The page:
Presenting your portfolio on different platforms is equivalent to showcasing your work online. Behance and Dribble are also the most popular platforms where designers showcase their work by uploading their portfolio. You can also add links to your portfolio in your Instagram bio, on LinkedIn, and even on Facebook. You never know, people might go through your work and approach you to offer you a design gig!
- Network with Other Designers
In a creative field like design, networking offers many advantages (not just to make your way to a job opportunity) but in terms of connecting with fellow designers will inspire and motivate you- whether it’s with like-minded freshers or industry veterans. You’ll also discover untold opportunities to learn, and collaborate.
No matter how many articles you read, UX courses you take, or portfolio projects you work on, you’ll never feel like you ‘know it all’ being a fresher; well, we all feel this way! Networking thus, helps to boost your confidence. UX design is a field that is constantly changing, growing and evolving, hence by being an active part of the community, you’ll always be progressing and learning.
- Apply to Relevant UX Design Jobs
UX design is a vast and broad field that makes it an exciting career. However, this is also what makes it so competitive to land your dream UX design job. With so many different people coming into the industry, the key to getting hired is in writing your own narrative about Who are you? What products do you love to use and why? What made you explore the UX design field? What problems or industries are you genuinely passionate about? And so on.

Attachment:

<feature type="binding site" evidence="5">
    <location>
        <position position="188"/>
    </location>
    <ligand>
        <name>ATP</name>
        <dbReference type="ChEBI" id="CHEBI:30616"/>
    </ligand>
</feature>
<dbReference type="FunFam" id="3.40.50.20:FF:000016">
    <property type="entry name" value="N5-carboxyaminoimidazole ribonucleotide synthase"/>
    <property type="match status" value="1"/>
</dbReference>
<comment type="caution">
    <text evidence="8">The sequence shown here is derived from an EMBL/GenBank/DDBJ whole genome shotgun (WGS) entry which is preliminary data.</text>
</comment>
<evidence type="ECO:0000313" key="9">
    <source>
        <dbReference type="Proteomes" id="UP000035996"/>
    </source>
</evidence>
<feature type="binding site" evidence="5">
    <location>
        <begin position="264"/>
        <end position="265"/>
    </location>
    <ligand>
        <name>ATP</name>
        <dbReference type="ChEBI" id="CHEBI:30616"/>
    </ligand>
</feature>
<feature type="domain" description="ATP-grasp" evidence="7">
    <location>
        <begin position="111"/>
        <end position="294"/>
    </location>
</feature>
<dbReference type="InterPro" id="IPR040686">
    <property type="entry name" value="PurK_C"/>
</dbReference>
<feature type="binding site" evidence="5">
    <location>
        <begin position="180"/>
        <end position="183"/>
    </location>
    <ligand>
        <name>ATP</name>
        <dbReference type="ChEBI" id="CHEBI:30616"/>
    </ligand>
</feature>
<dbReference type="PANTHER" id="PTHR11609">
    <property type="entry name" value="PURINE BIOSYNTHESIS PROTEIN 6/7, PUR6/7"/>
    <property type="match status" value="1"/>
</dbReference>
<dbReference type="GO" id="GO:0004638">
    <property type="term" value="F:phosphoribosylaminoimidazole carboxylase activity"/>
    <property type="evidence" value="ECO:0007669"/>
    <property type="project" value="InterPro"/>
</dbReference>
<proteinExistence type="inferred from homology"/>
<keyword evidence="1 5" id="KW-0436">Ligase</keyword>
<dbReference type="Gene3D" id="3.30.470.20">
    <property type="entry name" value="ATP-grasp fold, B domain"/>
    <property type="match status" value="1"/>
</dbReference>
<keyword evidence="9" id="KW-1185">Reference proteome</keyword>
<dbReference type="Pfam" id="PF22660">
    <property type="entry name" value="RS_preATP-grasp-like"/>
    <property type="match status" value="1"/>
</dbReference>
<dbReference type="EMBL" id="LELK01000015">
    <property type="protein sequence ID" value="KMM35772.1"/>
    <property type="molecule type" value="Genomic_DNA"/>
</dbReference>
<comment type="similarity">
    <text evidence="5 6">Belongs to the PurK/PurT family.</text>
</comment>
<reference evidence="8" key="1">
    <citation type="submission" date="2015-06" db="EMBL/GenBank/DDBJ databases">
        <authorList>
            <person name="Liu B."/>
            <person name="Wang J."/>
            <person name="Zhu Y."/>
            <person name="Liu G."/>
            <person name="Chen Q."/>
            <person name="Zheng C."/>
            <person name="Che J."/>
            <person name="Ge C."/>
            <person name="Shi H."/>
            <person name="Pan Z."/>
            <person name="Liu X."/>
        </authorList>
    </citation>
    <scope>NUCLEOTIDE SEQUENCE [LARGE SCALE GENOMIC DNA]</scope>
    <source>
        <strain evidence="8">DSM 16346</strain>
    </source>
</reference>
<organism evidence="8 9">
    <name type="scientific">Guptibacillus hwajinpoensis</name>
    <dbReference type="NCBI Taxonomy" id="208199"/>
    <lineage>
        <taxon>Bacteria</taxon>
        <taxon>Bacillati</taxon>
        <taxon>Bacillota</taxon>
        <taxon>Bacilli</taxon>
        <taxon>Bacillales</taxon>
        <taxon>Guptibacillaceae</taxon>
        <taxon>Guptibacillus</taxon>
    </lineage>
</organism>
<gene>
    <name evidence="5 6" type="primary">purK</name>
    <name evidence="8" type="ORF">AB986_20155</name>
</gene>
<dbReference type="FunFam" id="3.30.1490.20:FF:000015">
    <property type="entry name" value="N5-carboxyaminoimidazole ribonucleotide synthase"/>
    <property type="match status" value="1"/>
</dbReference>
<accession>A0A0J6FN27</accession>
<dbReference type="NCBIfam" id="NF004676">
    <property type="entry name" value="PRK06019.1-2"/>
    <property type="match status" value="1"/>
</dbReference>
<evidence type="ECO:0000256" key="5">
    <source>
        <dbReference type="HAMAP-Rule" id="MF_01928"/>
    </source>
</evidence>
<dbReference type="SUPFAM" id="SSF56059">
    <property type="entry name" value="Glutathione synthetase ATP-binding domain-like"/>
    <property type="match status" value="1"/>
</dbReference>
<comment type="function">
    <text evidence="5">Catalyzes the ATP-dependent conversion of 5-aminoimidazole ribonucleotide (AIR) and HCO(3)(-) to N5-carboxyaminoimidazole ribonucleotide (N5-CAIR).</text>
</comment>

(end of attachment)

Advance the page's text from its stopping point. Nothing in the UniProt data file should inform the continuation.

We’re all aware about various online jobs sites where you can apply such as LinkedIn.com, Indeed.com, Meetup.com, Internshala, etc.
There is a huge diversity in UX design job titles, because UX Designers work across many different industries. Here are a few of the most common UX design job titles you may encounter during a job search: UX Designer, User Researcher, UX Researcher, Usability Tester, etc.
5 Tips Every New UX Designer Should Know
The real education or experience starts when you start designing in the ‘real world’. The first few months as a UX designer might be stressful but when you land a junior UX designer job, make sure to keep these best practices in mind:
- Learn to Listen and Always be Learning Since you’ll be new to this field, there will be many challenges in being a designer in the real world. Since you would be collaborating with other professionals, it is important to listen and learn. Collaboration and teamwork are keys to a successful UX career, for users, stakeholders and the entire team.
- Find Someone You can Ask ‘Dumb Questions’ You may face many instances where you would come up with stupid questions in your mind but would hesitate to ask your teammates or seniors. However, not asking them to anyone at all and keeping those doubts unsolved would never let you grow. Hence, find a friend or a mentor who can genuinely guide you through all your questions.
- Understand the Problem Properly Before Jumping on to a Solution Remember what you’ve learned in the courses you completed and the books you’ve read- UX design is a process and every problem needs critical thinking. Make sure you don’t jump to solutions without analysing the problem entirely as this may lead to errors and rework.
- Do Speak Up if You Think Something Critical is Being Overlooked Even if you’re a fresher, there might be times when your critical thinking may have some aspects which your teammates might have overlooked. In such cases, you feel free to speak up and clear things out so that your team can progress through the project smoothly.
- Learn to Take Feedbacks Early and Often Don’t wait until it’s ‘perfect’ to get feedback (the word perfect is very subjective). And as a fresher, try not to get too attached to your designs (it’s hard not to) but this is just the beginning, there’s lots more to learn and gain.
The question of how to become a UX designer, would have gotten some clarity after walking you through the above aspects, however, the best thing you can do on your journey is to just start. Get immersed in the world of UX design through videos, courses, and blogs; follow design studios, designers and be aware of the UX trends. We hope this guide has been helpful to take you through everything you need to master the fundamentals, learn UX, and land your dream job.